The South African government is being sued, along with major corporations, by alleged victims of the apartheid era.
President Mbeki will fight the lawsuit, says his spokesman
The suit, filed in New York, seeks $10bn for "genocide, expropriation and other wrongful acts" by the firms under apartheid, said the US lawyer Ed Fagan.
Controversially, it also demands another $10bn from the post-apartheid government for "continuing to allow companies to exploit victims".
The government plans to defend itself, but would prefer it resolved in SA.
The lawsuit targets mining firms Anglo-American and Goldfields; US computer giant IBM; UBS Bank of Switzerland and local petroleum company Sasol.
"At the end of the day these companies were strategic partners of the (apartheid government)", Mr Fagan told a news conference.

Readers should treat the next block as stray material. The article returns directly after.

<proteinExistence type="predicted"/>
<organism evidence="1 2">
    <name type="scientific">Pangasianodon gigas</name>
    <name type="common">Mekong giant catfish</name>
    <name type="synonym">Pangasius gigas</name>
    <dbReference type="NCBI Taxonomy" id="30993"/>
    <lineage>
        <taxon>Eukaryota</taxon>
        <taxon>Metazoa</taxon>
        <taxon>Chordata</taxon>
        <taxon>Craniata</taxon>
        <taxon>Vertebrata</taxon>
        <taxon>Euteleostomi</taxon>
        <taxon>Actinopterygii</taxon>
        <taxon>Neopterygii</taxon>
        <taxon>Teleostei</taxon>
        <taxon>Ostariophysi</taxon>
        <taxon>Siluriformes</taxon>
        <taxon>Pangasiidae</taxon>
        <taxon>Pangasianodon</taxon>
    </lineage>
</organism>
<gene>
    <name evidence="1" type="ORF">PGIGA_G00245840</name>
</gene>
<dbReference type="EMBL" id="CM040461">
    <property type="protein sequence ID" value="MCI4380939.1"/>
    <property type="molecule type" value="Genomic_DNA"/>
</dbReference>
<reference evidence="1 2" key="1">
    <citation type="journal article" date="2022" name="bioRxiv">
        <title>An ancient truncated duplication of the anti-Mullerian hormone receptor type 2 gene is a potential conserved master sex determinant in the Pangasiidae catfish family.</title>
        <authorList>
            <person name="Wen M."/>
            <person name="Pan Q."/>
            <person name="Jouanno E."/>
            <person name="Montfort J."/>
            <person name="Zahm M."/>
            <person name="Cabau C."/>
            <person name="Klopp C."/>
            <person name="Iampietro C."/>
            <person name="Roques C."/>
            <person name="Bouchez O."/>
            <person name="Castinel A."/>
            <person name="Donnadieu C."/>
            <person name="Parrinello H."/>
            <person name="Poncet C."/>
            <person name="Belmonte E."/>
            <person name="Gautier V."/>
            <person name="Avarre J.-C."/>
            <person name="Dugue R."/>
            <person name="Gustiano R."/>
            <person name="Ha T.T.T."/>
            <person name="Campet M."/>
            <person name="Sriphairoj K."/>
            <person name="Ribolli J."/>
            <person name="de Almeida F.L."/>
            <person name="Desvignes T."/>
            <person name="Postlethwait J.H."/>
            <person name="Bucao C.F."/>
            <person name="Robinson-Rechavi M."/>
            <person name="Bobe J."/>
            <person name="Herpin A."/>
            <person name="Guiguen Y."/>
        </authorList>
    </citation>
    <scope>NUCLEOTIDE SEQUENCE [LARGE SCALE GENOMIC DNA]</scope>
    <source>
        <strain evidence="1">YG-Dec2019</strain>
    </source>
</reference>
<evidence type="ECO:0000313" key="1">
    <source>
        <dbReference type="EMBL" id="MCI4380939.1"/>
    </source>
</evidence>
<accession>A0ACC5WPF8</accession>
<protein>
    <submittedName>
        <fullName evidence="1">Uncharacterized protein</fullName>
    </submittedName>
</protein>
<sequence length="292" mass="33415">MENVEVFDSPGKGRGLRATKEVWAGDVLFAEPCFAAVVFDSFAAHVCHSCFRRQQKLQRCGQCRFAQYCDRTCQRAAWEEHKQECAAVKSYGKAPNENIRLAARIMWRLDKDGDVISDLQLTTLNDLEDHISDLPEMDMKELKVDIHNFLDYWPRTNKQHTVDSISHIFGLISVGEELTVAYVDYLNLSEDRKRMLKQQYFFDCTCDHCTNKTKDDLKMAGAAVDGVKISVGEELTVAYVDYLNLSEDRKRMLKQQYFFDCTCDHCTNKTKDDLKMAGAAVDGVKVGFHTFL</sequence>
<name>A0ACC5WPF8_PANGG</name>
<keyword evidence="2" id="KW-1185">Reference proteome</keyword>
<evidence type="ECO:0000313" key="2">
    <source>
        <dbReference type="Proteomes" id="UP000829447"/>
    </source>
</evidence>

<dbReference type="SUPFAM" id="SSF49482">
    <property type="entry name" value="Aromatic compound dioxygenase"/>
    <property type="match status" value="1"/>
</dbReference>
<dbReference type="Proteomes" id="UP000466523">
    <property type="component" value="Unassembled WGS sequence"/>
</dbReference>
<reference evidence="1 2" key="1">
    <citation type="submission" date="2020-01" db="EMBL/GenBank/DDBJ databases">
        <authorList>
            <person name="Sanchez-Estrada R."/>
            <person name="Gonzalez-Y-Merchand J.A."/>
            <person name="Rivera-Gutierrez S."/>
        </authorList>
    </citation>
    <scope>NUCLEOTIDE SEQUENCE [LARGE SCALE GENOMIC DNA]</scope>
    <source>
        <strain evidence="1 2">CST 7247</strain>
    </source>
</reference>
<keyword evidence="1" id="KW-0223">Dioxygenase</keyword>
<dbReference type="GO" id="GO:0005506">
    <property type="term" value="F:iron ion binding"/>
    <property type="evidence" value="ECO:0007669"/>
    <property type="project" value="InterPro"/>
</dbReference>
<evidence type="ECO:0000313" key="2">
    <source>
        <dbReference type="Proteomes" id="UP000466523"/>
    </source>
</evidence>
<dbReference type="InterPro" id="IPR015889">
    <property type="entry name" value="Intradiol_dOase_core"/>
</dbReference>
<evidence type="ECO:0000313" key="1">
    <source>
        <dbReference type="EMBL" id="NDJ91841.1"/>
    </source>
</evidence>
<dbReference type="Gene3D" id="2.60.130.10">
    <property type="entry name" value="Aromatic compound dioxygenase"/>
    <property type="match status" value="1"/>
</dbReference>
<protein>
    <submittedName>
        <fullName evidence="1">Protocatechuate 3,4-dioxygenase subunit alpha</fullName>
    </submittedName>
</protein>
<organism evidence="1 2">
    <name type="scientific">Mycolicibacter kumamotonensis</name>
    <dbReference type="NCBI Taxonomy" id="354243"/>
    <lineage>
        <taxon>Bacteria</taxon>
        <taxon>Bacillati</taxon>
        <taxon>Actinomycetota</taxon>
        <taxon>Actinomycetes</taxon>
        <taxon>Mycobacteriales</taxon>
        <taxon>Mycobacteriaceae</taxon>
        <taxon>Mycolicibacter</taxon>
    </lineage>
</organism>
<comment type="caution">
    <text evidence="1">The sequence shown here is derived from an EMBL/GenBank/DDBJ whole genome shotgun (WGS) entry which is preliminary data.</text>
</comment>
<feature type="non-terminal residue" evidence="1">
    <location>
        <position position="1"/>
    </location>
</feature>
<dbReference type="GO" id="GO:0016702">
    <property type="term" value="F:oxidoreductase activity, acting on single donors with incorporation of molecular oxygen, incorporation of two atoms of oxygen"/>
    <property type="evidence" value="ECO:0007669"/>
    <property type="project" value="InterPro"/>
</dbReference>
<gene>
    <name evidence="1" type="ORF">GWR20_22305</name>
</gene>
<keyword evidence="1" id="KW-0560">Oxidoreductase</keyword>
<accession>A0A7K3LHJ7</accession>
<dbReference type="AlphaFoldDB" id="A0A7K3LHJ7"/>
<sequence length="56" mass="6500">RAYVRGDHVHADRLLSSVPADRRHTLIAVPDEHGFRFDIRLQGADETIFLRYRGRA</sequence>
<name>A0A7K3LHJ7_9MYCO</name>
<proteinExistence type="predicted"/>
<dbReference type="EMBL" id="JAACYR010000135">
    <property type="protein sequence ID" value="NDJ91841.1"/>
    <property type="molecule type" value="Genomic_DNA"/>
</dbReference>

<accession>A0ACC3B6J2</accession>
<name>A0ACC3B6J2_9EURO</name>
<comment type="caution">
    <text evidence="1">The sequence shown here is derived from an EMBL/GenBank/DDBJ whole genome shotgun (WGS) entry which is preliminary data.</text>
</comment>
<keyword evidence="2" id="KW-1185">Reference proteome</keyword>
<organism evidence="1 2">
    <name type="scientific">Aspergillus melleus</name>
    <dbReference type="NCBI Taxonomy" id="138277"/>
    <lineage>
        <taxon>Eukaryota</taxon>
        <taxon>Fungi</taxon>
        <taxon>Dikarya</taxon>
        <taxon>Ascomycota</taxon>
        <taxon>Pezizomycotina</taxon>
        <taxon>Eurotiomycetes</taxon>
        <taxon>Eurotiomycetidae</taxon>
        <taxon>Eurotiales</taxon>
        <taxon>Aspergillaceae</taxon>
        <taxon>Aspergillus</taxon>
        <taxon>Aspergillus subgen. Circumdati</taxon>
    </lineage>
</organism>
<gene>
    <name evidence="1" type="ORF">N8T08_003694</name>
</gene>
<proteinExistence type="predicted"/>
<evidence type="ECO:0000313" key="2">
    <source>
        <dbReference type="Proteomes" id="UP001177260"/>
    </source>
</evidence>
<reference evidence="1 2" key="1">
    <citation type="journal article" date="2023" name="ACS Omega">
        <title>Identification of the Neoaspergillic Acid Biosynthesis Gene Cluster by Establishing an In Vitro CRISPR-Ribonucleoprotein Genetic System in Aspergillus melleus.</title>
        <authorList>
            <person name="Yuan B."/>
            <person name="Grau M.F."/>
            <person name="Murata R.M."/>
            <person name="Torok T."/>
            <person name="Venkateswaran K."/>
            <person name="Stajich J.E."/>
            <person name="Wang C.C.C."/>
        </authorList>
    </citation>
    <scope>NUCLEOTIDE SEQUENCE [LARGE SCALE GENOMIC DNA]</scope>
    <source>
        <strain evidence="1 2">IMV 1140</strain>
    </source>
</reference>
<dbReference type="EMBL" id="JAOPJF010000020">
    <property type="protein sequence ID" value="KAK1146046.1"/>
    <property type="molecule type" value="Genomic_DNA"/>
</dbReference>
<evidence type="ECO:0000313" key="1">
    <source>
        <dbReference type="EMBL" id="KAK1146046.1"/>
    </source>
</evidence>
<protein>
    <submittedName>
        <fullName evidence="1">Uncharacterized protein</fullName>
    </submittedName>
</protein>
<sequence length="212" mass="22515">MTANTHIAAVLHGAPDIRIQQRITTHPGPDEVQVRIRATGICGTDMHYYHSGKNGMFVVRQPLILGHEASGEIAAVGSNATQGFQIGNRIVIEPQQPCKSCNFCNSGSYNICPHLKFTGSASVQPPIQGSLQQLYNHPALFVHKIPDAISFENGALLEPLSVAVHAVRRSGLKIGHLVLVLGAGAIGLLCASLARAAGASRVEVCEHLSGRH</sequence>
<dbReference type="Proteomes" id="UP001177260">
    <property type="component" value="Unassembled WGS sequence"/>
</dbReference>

He said President Thabo Mbeki's government was also being targeted "because of its failure to fulfil its obligations and its conspiracy with specific companies to violate these people's rights".
Mr Fagan said the action demanded that the government and the companies should pay a $20bn "humanitarian fund".
He said one of the plaintiffs in the action is Dorothy Molefi, the mother of 13-year-old activist Hector Petersen, who was shot dead in the Soweto riots in 1976.
Mr Fagan filed the action on behalf of alleged apartheid victims
Mr Mbeki's spokesman, Bheki Khumalo, said the government would defend itself.
"If Ed Fagan has decided to do this - and he has indicated that he is doing it - well, the government will have to go to court and defend itself. We are convinced that we have a winnable case," he said.
Mr Fagan said the civil action was separate to that of a class action on behalf of apartheid victims already before a New York court, where 34 companies are being sued for billions of dollars.